The Good Scout: Jonathan Rodriguez honored for making a difference

Lance Shearer

We all know our fair share of takers. Jonathan Rodriguez, 13, a seventh-grader at Marco Island Charter Middle School, is a giver.

When this teenager sees something around him that could be made better, he jumps right in and acts; proving that one person can make a difference.

Last March, in the first flush of the coronavirus pandemic when protective masks were nowhere to be found, he stepped up once more. With no previous skill at sewing, he borrowed his mother’s old sewing machine, got some tips from her, cut out fabric and started sewing, said Maria Rodriguez, Jonathan’s mother.

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“He wanted to feel like he was helping,” said Maria. “He has to live up to the values he learned” as a Boy Scout, with the credo that ends with “brave, clean, and reverend.” Jonathan, in fact, is chaplain of his troop, Troop 2, and an altar server at St. Finbarr Parish. He ended up producing about 100 masks, switching to fabric straps when his supply of elastic ran out, and donated them to medical responders, starting with the nurses at Physicians Regional.

Jonathan has helped with the neighborhood Christmas party at the Habitat for Humanity community near Naples Manor where he and his mother live, and he realized as Christmas approached last year that no party would be possible. So, he took his own money, and bought 109 Christmas stockings, then leaned on his friends and family members to help provide candy, toys and coupons to fill them.

“I spent the whole day walking around knocking on doors, bringing stockings to the kids,” said Jonathan. “I was like the Grinch – at the end of the story,” after the Grinch realized the true meaning of Christmas, he clarified. “I wanted to save Christmas for them.”

Jonathan’s hours of work, not to mention the $600 of his own money he spent, got noticed. Maria Rodriguez said the Collier County Sheriff’s Office reached out to her and told her they wanted to give Jonathan their “Do the Right Thing” award. The department has had to revise their procedure due to the pandemic, but they managed to give Jonathan a surprise he won’t soon forget.

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When he was due to go to his scout meeting, instead the Sheriff’s Office put on a parade in his honor, with five squad cars, deputies, his principal at MICMS, Michele Wheeler, Collier School Board member Jory Westbrook, and Jonathan’s mother and grandmother, Yolanda Rodriguez, all on hand to pay him tribute and present his award. It was a feel-good event all around.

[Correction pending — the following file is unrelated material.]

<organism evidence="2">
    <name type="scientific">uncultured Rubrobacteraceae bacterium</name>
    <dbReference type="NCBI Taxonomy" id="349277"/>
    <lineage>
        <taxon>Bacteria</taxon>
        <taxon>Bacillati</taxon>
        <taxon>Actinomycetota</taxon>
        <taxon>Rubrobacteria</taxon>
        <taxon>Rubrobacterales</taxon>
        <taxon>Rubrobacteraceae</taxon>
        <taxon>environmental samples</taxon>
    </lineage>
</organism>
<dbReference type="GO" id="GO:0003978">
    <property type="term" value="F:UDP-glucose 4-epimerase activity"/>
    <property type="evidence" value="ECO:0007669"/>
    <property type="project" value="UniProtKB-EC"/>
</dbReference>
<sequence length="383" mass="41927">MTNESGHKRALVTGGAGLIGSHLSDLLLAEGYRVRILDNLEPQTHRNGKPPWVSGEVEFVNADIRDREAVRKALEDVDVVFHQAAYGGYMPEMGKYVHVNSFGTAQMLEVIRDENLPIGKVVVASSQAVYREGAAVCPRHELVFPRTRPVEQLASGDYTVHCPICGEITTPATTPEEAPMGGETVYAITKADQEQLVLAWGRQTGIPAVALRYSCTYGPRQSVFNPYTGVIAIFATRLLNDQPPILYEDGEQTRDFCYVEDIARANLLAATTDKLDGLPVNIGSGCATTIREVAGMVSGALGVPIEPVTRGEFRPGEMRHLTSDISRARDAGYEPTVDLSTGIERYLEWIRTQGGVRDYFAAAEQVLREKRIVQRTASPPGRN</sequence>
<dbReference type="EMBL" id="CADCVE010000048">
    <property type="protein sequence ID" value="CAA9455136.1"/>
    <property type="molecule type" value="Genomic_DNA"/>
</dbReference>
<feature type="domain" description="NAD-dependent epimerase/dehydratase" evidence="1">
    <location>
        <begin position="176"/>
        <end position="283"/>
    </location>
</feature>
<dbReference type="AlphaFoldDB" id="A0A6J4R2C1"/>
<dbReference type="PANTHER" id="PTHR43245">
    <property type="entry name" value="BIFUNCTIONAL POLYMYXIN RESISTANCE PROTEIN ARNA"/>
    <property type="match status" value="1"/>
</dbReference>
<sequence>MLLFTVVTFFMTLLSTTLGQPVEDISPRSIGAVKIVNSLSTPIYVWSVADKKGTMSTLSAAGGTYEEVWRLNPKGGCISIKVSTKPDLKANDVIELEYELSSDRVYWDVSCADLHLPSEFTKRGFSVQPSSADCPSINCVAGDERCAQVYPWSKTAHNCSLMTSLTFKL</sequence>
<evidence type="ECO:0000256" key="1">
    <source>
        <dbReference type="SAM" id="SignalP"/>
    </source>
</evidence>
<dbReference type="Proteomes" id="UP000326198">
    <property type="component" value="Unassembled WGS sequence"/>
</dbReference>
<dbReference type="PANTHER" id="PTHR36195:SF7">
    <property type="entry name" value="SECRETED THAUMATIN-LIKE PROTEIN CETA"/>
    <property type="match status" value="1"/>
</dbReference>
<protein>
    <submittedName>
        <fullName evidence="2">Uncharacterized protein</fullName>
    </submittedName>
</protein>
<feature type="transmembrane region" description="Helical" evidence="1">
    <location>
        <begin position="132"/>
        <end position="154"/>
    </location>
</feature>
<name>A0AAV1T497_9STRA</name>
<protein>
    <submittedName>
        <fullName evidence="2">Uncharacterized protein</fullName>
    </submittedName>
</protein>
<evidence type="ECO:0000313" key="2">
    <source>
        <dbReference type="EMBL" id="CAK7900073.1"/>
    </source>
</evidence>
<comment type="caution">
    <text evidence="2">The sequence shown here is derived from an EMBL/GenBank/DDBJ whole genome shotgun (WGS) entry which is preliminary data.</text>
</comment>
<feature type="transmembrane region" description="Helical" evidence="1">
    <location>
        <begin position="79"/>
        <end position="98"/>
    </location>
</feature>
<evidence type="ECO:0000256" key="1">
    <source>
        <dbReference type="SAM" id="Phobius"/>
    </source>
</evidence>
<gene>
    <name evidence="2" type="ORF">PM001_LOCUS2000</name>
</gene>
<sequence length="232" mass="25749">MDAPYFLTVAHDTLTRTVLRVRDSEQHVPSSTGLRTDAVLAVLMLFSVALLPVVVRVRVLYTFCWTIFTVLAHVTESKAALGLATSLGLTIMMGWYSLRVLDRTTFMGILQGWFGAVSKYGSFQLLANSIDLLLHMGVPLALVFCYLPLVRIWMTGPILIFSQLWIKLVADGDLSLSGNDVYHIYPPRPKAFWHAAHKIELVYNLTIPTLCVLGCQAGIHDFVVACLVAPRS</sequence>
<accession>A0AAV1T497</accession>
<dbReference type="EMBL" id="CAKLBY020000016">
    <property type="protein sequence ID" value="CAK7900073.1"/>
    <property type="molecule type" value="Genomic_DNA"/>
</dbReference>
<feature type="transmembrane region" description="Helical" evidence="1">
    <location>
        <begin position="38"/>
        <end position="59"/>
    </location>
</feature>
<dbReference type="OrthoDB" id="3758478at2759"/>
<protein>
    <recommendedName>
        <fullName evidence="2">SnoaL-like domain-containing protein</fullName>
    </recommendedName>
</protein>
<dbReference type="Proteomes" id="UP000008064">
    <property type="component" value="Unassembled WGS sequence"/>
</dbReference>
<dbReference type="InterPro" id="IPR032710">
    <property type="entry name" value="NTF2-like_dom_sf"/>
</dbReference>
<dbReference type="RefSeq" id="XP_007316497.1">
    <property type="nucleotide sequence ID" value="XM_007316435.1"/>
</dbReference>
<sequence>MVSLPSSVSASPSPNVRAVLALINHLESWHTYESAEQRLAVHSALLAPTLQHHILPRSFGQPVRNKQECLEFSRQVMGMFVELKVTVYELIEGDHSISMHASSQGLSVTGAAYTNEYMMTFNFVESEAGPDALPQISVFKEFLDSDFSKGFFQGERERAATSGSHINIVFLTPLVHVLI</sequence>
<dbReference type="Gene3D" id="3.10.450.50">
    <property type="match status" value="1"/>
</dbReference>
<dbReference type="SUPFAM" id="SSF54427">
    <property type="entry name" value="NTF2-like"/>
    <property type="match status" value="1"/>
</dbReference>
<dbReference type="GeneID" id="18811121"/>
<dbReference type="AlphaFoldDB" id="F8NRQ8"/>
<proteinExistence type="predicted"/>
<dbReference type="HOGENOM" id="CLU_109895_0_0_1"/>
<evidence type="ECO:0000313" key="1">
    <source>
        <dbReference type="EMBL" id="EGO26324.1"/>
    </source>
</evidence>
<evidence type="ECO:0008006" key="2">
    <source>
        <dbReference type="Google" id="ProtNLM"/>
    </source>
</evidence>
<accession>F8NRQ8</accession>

“I love attending events where students are honored!” said Wheeler. “Jonathan is a friendly, outgoing, positive role model for our students. I can’t help but smile every time I see him.”

“He’s a resilient go-getter who realized that the children in his neighborhood were going to miss out on Christmas. He took his own money and made it happen,” said Westberry. “It was great to see how all his neighbors came out to watch and be part of it. The community was so supportive.”

Jonathan, a hefty six foot two inches at age 13, also plays for the South Naples Trojans football team, plays drums and percussion in the school band, and maintains a 3.5 GPA. On Swamp Buggy Race weekend, Jonathan was back helping, selling raffle tickets in the stands to support his scout troop. He hopes to move up from the rank of second class to first class. His scoutmaster or adult leader, Michael Lofendo, said Jonathan is in the best tradition of scouting.

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“One of our main focuses is to help others. His actions have done good for the community.” Unfortunately, said Lofendo, while boy scouts typically sew on their own badges on their uniforms, there is no merit badge for sewing.